“Jupiter Storm is a cosmic noise oscillator. It creates sounds that can only be described as out of this world! Where it differs entirely from other pure noise generators (such as vcNOIZ) is in the algorithm used to produce the sound. Jupiter Storm has a tonal character very much of its own. Jupiter Storm does not create pure white noise like the vcNOIZ noise oscillator module from hexinverter.net. Rather, it derives what is similar to noise (but not quite) from three square wave oscillators in a unique algorithm. Some of the sounds possible are reminiscent of the sound of a broken radio being blasted with noise from the cosmos, hence, the name “cosmic noise oscillator”. This creates noise with significant harmonic content and other such interesting timbres you will not hear anywhere else! Engage the Noise Core Disruptor to create horrific sounds. In this mode, part of the noise core is creatively abused in order to generate insane sonic textures. Voltage control inputs for all three square wave VCOs in the noise core are available as well as a control voltage input that addresses all three oscillators at once. In this way, very dynamic sounds can be achieved with complex modulation routing. For example, you can apply a taste of LFO modulation to all three oscillators, while modulating a select oscillator simultaneously on its own with something more drastic. This module is based entirely around analogue opamps and discrete logic gates. No microcontrollers are used in the design of this module.” – Control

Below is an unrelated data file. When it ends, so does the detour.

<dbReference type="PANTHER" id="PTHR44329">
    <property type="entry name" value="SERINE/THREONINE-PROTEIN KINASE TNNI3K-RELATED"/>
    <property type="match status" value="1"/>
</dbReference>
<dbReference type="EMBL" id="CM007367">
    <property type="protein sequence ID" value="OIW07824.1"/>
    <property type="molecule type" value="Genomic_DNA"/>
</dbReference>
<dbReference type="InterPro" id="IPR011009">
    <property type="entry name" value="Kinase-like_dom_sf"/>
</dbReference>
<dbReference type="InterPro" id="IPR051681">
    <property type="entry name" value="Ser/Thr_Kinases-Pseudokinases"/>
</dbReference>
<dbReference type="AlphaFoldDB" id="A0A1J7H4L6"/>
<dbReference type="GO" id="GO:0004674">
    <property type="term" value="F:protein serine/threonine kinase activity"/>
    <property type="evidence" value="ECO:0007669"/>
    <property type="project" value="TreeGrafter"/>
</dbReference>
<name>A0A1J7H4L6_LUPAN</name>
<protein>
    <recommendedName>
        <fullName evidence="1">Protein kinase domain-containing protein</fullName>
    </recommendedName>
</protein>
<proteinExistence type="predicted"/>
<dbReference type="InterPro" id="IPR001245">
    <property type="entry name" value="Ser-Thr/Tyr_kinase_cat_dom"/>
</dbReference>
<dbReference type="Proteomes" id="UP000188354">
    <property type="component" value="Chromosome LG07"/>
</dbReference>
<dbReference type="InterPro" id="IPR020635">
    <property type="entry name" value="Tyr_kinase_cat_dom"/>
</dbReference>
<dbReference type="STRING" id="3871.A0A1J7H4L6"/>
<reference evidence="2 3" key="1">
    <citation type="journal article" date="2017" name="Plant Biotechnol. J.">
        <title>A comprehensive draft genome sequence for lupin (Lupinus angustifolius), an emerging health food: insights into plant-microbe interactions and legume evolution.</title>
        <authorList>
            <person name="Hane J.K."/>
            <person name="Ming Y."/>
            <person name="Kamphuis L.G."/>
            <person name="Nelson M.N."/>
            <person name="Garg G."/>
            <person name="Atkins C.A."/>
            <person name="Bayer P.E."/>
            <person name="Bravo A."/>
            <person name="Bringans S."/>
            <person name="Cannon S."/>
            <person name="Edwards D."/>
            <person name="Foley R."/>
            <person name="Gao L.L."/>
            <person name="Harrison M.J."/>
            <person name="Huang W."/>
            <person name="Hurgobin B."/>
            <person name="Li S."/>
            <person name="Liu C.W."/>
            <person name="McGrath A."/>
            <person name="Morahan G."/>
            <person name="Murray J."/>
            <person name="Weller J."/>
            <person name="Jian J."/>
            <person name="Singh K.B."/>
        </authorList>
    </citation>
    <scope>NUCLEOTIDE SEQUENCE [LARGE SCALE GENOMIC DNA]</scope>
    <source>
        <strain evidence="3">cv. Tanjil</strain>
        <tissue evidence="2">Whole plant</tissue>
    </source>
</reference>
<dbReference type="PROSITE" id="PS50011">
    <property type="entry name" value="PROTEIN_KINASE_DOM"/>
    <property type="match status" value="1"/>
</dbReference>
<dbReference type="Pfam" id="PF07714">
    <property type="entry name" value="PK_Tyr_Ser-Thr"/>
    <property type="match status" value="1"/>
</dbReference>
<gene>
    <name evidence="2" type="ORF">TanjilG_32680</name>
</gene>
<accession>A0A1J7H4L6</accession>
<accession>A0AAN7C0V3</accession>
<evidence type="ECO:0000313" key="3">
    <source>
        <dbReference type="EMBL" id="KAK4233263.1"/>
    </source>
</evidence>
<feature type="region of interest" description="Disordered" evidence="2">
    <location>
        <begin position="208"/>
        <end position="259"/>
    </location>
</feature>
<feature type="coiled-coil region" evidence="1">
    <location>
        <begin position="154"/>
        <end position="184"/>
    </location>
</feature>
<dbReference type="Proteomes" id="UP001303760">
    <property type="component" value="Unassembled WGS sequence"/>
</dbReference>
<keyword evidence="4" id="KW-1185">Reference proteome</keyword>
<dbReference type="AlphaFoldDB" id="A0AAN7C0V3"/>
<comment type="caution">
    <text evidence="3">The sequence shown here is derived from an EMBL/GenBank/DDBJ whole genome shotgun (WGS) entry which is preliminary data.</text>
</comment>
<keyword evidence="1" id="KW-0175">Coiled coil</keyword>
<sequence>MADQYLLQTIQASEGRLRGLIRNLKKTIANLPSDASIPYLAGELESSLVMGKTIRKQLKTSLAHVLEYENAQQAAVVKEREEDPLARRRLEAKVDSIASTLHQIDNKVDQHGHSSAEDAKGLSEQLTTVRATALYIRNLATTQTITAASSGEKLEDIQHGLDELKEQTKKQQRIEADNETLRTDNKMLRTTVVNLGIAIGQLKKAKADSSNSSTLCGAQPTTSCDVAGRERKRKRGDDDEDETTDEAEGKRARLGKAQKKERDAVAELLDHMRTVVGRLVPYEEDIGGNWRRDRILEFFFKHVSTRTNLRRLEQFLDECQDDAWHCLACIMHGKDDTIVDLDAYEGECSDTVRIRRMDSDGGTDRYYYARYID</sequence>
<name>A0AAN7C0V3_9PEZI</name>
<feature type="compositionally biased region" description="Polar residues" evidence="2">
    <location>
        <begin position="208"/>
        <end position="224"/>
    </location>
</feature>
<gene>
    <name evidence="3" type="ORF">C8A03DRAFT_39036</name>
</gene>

The Ataraxic Translatron is one of twelve new Eurorack modules about to be released from Noise Engineering. The Ataraxic is an oscillator like one from an 8bit video game console. I played with one at Control last week and it’s really fun. The purple module with little green display also looks cool as hell. About $150 USD.
“The Ataraxic Translatron is a linear feedback shift register oscillator similar to those used in the first generation of home video game consoles such as the Atari VCS as well as many other classic arcade games. Linear feedback shift registers are an ingenious way to produce a variety of sounds with an extremely small amount of hardware. The Atari VCS used only around 35 logic gates to produce all of its sounds. The complexity of tone for relatively minimal hardware made this synthesis technique common for sound in the first generation of video games where hardware costs were the primary development constraint. As video games entered popular culture these sounds became iconic but have seldom made it out of the video game world except when sampled from the games themselves or as their own genre of music “chiptunes”. The Ataraxic Translatron gives you classic arcade sounds in Eurorack format to be used just like any other VCO. 12 patches vary from a simple square wave to white noise with your favorite arcade sounds in between. All tones are available in 6 octaves range. A standard 1 volt per octave pitch control and CV control of the current patch are squeezed into a compact 4HP. An external clock mode that allows an external clock to drive the shift register allows for additional tone generation and modulation.” – noiseengineering.us